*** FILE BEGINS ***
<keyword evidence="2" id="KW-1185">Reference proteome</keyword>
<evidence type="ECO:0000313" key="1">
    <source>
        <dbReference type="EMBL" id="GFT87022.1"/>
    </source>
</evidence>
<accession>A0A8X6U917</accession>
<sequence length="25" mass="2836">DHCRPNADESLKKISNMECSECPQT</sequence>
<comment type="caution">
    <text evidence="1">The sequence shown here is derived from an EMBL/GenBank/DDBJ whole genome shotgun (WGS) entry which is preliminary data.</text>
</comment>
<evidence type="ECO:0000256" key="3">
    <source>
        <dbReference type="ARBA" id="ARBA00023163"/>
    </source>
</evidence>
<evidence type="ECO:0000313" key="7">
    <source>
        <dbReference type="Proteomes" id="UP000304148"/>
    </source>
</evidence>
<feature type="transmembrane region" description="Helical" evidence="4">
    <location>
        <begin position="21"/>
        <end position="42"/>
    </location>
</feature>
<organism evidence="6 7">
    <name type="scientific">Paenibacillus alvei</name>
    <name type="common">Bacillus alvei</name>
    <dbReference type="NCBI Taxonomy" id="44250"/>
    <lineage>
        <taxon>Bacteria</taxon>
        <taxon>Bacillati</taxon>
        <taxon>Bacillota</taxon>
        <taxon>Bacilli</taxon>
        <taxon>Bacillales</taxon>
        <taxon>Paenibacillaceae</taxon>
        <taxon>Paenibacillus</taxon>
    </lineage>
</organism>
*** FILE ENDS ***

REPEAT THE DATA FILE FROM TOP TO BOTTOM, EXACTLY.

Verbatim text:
<keyword evidence="2" id="KW-1185">Reference proteome</keyword>
<evidence type="ECO:0000313" key="1">
    <source>
        <dbReference type="EMBL" id="GFT87022.1"/>
    </source>
</evidence>
<accession>A0A8X6U917</accession>
<sequence length="25" mass="2836">DHCRPNADESLKKISNMECSECPQT</sequence>
<comment type="caution">
    <text evidence="1">The sequence shown here is derived from an EMBL/GenBank/DDBJ whole genome shotgun (WGS) entry which is preliminary data.</text>
</comment>
<evidence type="ECO:0000256" key="3">
    <source>
        <dbReference type="ARBA" id="ARBA00023163"/>
    </source>
</evidence>
<evidence type="ECO:0000313" key="7">
    <source>
        <dbReference type="Proteomes" id="UP000304148"/>
    </source>
</evidence>
<feature type="transmembrane region" description="Helical" evidence="4">
    <location>
        <begin position="21"/>
        <end position="42"/>
    </location>
</feature>
<organism evidence="6 7">
    <name type="scientific">Paenibacillus alvei</name>
    <name type="common">Bacillus alvei</name>
    <dbReference type="NCBI Taxonomy" id="44250"/>
    <lineage>
        <taxon>Bacteria</taxon>
        <taxon>Bacillati</taxon>
        <taxon>Bacillota</taxon>
        <taxon>Bacilli</taxon>
        <taxon>Bacillales</taxon>
        <taxon>Paenibacillaceae</taxon>
        <taxon>Paenibacillus</taxon>
    </lineage>
</organism>